Editorial: State’s quiet land deals cloud big project


Anderson Herald Bulletin

The rumblings started about a year ago.

A real estate company was quietly contacting Boone County property owners offering to buy them out.

Soon after the first of the year, word began to spread that the mystery buyer wasn’t some private developer. It was the state of Indiana.

Still, the project was shrouded in secrecy. Those who had agreed to sell their land were barred from talking about it through a nondisclosure agreement they’d been required to sign.

News finally broke in May that Eli Lilly would invest $2.1 billion in a new plant on 600 acres the state had bought along the Interstate 65 corridor north of Lebanon. Plans called for the new facility to be the anchor for a high-tech business park.

What no one revealed at the time was that the economic development project would be the largest in state history.

This development might very well turn out to be a great thing for Boone County and the rest of the state. It’s part of a long-term strategy to lure cutting-edge industries to Indiana.

Economic development officials see the project as part of a 70-mile research corridor they hope to develop along Interstate 65 between the state capital and the researchers at Purdue University in West Lafayette.

They envision a site that will be home to hundreds of companies dealing in aerospace, agricultural technology, life sciences, microelectronics, sustainable energy, transportation and other industries of the future.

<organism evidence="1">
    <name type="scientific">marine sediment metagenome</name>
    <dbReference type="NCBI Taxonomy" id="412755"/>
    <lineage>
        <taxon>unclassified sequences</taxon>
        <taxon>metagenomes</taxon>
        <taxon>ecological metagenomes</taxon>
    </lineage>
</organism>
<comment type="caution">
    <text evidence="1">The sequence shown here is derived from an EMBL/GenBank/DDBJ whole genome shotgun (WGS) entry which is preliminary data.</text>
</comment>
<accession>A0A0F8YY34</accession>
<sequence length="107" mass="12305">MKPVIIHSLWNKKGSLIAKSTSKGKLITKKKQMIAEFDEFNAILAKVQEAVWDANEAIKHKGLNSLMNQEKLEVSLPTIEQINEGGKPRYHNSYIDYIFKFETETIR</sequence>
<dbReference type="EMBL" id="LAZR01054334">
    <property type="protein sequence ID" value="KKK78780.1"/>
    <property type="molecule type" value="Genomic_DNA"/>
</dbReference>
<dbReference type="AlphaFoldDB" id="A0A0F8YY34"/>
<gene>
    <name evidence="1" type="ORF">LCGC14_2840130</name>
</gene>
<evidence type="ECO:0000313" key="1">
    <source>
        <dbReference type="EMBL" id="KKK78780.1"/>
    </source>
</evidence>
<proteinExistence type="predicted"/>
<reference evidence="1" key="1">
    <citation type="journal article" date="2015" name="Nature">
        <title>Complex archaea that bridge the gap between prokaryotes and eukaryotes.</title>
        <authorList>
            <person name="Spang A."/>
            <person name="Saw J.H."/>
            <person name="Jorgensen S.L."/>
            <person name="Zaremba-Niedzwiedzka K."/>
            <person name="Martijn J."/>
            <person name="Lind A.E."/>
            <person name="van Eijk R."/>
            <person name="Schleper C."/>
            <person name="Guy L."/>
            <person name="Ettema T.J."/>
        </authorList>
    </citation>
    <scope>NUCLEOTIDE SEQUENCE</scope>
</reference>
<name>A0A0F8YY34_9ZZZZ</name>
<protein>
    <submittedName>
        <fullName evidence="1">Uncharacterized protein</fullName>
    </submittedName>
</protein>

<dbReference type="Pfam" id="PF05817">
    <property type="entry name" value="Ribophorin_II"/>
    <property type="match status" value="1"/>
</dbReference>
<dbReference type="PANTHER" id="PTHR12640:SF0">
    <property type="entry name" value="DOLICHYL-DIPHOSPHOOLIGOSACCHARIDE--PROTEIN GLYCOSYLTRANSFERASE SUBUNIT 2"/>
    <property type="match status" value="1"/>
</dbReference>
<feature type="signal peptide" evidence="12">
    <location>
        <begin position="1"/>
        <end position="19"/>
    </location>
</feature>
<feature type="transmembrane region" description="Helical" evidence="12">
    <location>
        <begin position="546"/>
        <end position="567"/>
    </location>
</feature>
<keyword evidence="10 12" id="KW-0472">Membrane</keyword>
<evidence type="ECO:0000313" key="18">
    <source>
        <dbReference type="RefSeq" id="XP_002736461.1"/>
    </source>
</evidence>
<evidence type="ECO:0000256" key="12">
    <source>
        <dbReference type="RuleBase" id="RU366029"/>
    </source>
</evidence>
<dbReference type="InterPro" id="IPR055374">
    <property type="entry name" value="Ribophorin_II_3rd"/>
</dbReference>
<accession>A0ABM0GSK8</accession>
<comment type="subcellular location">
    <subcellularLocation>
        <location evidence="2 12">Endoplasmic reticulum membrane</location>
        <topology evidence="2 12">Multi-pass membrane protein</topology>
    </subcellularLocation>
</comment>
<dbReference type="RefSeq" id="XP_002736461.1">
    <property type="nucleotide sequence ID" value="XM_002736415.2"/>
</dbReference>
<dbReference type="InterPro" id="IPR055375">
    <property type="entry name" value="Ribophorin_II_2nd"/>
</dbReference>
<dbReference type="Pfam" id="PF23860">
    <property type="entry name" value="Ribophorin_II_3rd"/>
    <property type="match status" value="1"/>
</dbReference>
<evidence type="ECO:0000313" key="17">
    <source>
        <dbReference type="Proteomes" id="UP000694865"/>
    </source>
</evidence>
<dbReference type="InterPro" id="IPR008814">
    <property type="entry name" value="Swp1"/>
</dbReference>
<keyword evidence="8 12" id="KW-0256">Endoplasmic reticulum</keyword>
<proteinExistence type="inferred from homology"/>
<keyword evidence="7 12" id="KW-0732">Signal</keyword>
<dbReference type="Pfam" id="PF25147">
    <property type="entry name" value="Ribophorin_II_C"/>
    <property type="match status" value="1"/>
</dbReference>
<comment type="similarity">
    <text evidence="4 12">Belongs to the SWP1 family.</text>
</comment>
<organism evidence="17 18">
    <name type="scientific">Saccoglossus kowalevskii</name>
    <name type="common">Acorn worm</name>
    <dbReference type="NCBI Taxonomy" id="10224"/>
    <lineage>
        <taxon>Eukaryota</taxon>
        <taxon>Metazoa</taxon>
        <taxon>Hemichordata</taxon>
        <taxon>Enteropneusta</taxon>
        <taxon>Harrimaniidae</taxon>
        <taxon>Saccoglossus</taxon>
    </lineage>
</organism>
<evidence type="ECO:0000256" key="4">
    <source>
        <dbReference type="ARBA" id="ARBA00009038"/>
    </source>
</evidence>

As of mid-June, the Indiana Economic Development Corp. had acquired the rights to about 6,000 acres, most of it farm ground. State officials say the final size of the development will depend on the market, but some suggest it could top 10,000 acres, roughly the size of the city of Lebanon.

Still, the secrecy surrounding the development in its early stages has left a sour taste in the mouths of some nearby residents.

Some look forward to the high-paying jobs developers promise, but others see the project as a threat to their rural way of life.

That’s a discussion the state should have invited well before it started secretly buying up land for this development.

State officials defend themselves, saying they’re still early in the process. It might take decades before their vision is fully realized, they say, and they have pledged to work with local elected officials and interested parties as the project moves forward.

That’s the approach they should have been taking all along. Those whose lives will be changed by this project deserve to have their voices heard, and state and local officials have a responsibility to listen.